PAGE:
After a few years of those lower testosterone levels, I found myself much less the jittery lone-wolf I had been before, and was more like a cat that didn’t mind curling up and purring with people now and again. People I had known for years almost overnight became beloved friends whom I treasured. I became a loving man.
Then came the years when I was seeing people I knew in the obituaries every week (most in the year leading up to the death of my father at age 91). When my dad died, I was just about exactly half his age. Suddenly I was thrust into another period of reflection, only now I was looking back on a life of learning my professional, artistic skills from the perspective of the master pondering his path to that mastery. And after a couple rough years of transition into “middle age” that followed, I finally decided that my primary job would no longer be my own self-discovery and growth, but that the remaining years (at least until the next phase hit) would be to get on with doing all that I could with all that I had for as long as I could.
And then finally, after all of that, I hit a time in my life where I began to feel that I had, after all, gained a good bit of wisdom. I wasn’t ready to be a yogi on a mountaintop – – I had to much yet to do with the remnant of youth still in my physical body and brain — but I did have that sense that if it all ended tomorrow, I had, at least, achieved that much with my life.
But now I wonder just how much of that wisdom came from all of my questing and questioning, anguish and acquiring, and how much was mostly the result of having simply stayed alive long enough for my brain to move through the phases of the first fifty years of my life? It’s impossible to know.
(In fairness to my introspective self, I think that what I am really looking at here is the issue of emotional equilibrium and emotional intelligence — the sort of self-knowing that allows us to make decisions based on a certain clarity about what we feel, desire and need, not our storehouse of general knowledge or acquired technical skills, though the former helps in the application and appreciation of the latter, perhaps more than the acquisition of the latter inevitably brings about the former).
In short, it is not impossible to believe that a good deal of what I would like to take “credit” for (in terms of my general “happiness” or “contentment”) is pretty much pure biology that I have dressed up in a contemporary “personal growth” narrative.
This viewpoint has the appeal of injecting a bit of humility into the way I view the “wisdom” I have acquired in my lifetime. And that, to me, is a fairly good indicator of the amount of “truth” in the idea. It’s something I like about science: it puts us in our place in a particular way. Meaning that it doesn’t degrade us (as another person might for their own gain), but neither does it give us license to think of ourselves as more clever than we actually are. Science is, I think, the single best mirror we have in which to behold our true selves. Everything else is wishing and fear.
Does this mean, then, that all the reading, counseling, praying, thinking and wondering I did in my teens, twenties, thirties and forties was a waste of time, energy and money? No, I don’t think I can say that. After all, I had to fill those difficult years with something, and I did, at least, choose to occupy myself some useful actives (I went to art school, for example, and worked a series of professional jobs, continuing to seize opportunities to develop my natural artistic talents into professional abilities). But when it comes to all of the “self-help” work, I think it will remain an open question whether it was anywhere near as effective as I needed to believe it was at the time!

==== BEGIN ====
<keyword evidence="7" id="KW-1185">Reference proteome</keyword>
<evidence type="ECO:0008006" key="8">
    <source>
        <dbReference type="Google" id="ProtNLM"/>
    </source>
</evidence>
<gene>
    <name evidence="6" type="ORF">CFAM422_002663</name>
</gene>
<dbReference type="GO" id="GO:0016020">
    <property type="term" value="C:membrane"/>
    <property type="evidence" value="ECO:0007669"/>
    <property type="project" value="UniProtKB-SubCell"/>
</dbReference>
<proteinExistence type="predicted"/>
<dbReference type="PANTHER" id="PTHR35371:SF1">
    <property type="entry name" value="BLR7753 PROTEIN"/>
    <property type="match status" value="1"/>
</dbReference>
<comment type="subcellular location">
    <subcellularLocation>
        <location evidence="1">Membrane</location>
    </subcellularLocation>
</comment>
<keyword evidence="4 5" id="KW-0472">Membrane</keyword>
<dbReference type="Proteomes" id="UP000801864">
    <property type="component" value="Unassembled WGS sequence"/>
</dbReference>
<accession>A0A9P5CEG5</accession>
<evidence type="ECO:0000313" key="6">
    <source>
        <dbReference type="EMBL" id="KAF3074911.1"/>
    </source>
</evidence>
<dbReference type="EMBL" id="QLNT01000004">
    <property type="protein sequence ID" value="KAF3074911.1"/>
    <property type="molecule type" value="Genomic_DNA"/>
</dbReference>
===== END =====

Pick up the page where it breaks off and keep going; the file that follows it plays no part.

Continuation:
And so I’m left with this: not knowing, completely, from whence I — as the individual I now am — sprang.
My DNA, of course, was there from the start, and I was lucky enough to have a family that saw to it that I didn’t starve or get eaten by hyenas. I was educated and socialized by my parents and siblings so that I could make my own way in the world. I had opportunities for counseling when my melancholic and anxious personality was more than I could handle. I had time alone to think…and think…and think (perhaps a bit too much of that). And I had a talent for art and expression that gave me a place to invest time and education that eventually became a deeply satisfying career. But in so many ways I am simply a male animal that has had the good fortune to live long enough to mature through the sequential phases of childhood into a mature adult who is now able to enjoy his life free from many of the uncomfortable by-products of DNA’s insistent urge to procreate.
After eons of the biological evolution that led to my own human parents, I have navigated the tumbling whitewater of my individual evolutionary path and lived to pop out the other side — onto calmer waters where evolution doesn’t give a rip about what happens to me next. It is a fluke of history that I am alive in a time where so many of us get to live as long as we do in this post-evolutionary land of (potentially) enjoyable existence. And though I can’t completely credit my own wisdom for getting me here, maybe I can borrow back just a bit of that satisfaction — suspect though it is — in recognizing that I do have the wisdom to recognize who and what I am.